Dual batteries w/marine switch, not working, only charging 1 battery, HELP!

Discussion in 'The Garage' started by dawson444, Jan 29, 2003.

  1. dawson444

    dawson444 1/2 ton status

    Jul 5, 2000
    Likes Received:
    Raleigh, NC
    Ok, I have a dual battery setup w/ a marine battery switch, here is it [​IMG]

    Here is my problem:
    The alt. doesn't seem to be charging battery 1

    with the truck running and switch on ALL
    bat. 2 shows like 14v, and 12 V on bat. 1

    w/ truck running and switch on battery 2
    same as switch on all, 14V @ bat. 2, 12V @ bat 1

    w/ truck running and switch on battery 1
    12V at both batteries

    w/ switch in off position
    (haven't tried it)

    Why is this happening? My guess it has something to do w/ the fact that all the wiring for the truck is still hooked up to battery 1. I haven't moved any of the wires for the rest of the truck, they are all still hooked up to the starter. I'm not sure though. Thanks for any help!
  2. bigblock454

    bigblock454 Clack Clack Clack Premium Member

    Jun 18, 2002
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    Terre Haute IN
    I would say the switch is bad.
  3. txbartman

    txbartman 1/2 ton status

    Jun 1, 2001
    Likes Received:
    Plano, TX
    I used a simple solenoid-switch combo on mine and have never had this problem. I am not familiar with the 'common' setting on the marine switch.

    All your wiring still on bat #1 should not affect anything when the batteries are connected. When the circuits are all connected, it is one big pool like have one battery. Electrical current will not flow from only one battery, it will flow from both (or the alternator) whichever is easiest (path of least resistance). First thing I would check is your grounds. Each battery must ground to the same common grounding feature as the alternator. If one of your batteries is not properly grounded, it will never take a charge nor will it contribute current. When you measure voltage drop across the battery, don't measure between the posts. Measure between the positive connection at the switch and a common ground point (chassis, engine block, alternator casing, whatever). If you have a bad ground, one of your batteries should read 0V.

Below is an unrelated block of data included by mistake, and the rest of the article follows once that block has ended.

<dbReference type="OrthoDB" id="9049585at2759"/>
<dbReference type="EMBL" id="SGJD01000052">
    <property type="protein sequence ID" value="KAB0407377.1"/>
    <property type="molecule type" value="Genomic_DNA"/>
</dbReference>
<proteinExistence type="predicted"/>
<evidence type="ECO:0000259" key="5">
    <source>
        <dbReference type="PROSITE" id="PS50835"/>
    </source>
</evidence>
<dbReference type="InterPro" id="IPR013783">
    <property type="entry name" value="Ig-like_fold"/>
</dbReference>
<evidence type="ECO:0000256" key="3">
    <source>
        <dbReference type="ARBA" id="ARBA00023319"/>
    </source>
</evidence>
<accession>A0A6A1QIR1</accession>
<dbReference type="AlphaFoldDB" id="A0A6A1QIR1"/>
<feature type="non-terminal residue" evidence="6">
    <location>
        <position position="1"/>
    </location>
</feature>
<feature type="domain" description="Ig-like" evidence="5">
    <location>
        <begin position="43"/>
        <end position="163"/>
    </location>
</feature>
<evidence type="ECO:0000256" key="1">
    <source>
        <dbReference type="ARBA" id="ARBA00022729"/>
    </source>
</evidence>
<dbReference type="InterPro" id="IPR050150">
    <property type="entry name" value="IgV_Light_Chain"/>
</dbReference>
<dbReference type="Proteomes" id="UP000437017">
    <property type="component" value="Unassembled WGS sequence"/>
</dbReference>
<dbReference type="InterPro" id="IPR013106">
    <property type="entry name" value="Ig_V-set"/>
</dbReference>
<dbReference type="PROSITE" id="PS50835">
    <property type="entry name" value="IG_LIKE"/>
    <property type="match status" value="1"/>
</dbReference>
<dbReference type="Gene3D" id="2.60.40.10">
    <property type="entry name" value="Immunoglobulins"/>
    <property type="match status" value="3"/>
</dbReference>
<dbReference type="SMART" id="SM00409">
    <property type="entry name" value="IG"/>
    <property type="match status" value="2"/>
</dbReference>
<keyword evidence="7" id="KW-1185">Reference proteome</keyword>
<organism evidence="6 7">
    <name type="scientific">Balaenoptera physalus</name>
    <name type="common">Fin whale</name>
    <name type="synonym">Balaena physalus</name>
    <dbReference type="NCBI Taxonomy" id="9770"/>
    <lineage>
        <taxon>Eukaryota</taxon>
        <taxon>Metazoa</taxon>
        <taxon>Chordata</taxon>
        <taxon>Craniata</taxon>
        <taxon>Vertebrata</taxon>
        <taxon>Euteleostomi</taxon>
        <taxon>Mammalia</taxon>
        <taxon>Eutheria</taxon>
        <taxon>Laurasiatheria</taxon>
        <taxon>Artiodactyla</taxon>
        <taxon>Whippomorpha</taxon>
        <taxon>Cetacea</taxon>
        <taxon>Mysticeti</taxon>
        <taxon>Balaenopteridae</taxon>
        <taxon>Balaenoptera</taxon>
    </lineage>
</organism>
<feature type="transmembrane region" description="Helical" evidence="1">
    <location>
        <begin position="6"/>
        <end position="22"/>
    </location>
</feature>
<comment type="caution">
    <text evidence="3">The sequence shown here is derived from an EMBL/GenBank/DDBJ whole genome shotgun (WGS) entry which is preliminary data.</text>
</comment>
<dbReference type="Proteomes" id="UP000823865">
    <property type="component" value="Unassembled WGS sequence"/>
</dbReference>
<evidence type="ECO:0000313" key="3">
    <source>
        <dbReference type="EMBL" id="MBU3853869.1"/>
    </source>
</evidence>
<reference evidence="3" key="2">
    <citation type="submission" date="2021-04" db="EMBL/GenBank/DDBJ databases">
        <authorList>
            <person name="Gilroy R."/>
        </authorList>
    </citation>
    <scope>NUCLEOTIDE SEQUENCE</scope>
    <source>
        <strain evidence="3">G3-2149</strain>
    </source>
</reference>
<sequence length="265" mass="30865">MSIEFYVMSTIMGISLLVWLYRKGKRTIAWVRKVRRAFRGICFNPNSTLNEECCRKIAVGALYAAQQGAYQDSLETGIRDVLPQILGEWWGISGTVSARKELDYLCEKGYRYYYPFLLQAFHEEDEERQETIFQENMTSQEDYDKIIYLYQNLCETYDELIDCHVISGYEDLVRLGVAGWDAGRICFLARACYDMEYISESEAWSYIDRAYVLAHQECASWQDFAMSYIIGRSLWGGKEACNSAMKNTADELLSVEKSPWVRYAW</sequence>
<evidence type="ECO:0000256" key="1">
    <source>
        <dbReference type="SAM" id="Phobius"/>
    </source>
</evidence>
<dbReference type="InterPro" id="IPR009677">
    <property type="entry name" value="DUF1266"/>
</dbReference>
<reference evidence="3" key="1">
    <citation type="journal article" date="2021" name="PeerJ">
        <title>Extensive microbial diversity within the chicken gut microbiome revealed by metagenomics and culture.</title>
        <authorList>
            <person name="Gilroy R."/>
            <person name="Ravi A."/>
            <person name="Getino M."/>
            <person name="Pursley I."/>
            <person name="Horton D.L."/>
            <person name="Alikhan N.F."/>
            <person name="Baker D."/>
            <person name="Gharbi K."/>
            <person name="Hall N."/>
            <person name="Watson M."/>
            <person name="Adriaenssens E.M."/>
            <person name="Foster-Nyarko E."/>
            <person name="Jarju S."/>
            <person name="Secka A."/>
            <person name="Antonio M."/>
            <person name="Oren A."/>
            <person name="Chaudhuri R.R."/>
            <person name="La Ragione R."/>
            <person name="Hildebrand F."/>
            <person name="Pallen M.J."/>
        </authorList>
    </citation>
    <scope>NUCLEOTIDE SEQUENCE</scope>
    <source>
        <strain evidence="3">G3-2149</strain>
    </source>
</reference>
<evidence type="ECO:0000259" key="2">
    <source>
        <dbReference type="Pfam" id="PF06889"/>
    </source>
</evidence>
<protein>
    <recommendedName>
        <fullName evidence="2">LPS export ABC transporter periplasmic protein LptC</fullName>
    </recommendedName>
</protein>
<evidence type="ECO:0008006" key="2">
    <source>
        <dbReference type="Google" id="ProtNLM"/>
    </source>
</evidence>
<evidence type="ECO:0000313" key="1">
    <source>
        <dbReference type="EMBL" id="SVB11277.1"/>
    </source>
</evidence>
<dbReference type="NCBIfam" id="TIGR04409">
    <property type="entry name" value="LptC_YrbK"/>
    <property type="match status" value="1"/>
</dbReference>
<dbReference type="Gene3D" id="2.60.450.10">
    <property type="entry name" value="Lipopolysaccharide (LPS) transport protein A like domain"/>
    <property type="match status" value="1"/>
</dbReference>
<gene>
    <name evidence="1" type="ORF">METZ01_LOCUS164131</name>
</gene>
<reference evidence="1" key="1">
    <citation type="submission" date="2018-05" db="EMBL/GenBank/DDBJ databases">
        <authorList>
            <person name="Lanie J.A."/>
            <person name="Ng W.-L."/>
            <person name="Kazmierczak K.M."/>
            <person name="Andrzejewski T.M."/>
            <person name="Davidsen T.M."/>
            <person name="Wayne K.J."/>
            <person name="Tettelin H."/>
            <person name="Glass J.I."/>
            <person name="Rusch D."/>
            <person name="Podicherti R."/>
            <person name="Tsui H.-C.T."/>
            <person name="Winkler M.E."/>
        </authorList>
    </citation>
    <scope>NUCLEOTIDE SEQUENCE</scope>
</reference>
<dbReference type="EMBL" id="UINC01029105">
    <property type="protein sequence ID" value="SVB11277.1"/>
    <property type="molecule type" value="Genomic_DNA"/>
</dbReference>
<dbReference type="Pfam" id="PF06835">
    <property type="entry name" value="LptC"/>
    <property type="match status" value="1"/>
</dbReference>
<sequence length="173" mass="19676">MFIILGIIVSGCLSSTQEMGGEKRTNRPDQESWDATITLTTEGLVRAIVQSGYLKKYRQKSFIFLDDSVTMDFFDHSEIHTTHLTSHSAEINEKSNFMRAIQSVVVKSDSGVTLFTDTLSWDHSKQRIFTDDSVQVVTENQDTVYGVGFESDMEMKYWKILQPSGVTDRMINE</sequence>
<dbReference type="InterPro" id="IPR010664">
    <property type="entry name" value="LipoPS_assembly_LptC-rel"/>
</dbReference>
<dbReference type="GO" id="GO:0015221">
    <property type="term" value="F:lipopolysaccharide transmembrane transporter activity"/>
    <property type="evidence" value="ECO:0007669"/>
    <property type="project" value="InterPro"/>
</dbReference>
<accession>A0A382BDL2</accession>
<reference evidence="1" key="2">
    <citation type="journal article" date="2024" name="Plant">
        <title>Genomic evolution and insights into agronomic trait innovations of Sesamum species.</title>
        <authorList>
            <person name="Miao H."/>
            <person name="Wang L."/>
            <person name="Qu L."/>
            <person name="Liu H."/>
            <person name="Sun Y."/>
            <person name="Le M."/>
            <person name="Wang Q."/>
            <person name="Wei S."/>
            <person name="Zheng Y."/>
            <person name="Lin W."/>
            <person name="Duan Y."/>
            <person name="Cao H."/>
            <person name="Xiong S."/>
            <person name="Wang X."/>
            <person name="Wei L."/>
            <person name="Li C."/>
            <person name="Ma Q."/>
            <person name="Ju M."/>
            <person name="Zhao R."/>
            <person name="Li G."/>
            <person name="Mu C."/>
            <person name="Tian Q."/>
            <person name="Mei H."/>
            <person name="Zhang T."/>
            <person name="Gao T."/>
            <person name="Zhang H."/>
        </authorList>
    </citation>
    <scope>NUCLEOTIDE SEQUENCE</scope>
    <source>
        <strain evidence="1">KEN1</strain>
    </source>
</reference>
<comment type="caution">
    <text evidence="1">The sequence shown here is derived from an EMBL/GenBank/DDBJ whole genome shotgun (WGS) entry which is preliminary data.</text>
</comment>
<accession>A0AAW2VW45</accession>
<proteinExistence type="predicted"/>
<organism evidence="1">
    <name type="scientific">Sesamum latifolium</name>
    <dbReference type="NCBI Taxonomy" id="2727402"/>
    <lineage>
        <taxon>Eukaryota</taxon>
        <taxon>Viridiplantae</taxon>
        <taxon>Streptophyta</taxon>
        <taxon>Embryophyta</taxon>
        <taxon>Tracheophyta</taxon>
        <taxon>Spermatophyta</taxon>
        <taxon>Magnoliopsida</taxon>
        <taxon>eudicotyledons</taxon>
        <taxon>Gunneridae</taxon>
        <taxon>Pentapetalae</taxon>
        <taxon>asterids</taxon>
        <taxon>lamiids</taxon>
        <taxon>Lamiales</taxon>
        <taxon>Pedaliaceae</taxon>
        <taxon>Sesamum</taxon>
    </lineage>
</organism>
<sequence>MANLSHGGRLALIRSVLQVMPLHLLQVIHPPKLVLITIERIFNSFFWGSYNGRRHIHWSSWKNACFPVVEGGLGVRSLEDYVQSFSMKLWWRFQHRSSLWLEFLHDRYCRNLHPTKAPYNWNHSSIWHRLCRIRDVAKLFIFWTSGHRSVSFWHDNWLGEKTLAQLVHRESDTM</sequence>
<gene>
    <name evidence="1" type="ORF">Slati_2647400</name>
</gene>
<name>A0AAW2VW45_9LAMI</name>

To see if it is your switch, try a few things...

    1. Connect another wire from your alternator to bat #1. When running and switch in #1 or #2 position, it should only be charging #1. When in All, it should be charging both (all the circuits are connected). If this does not charge #2 when in all, then your switch is not letting current flow through to #2.

    2. Do the same thing as above, only connect the alternator to #2. In the same manner, battery #2 should be the only one charged in the #1 or #2 position and both should get a charge under the All setting.

    3. Try removing the switch from the equation. Connect bat #1 and batter #2 POS to POS and NEGs to ground . Then connect one of the batteries (doesn't matter which) to the alternator. This is the same as having your switch in the All position. If this doesn't work, you have serious issues.

    Roughly, here is how mine is set up. The solenoid is controlled by a switch either connecting or disconnecting the setup.

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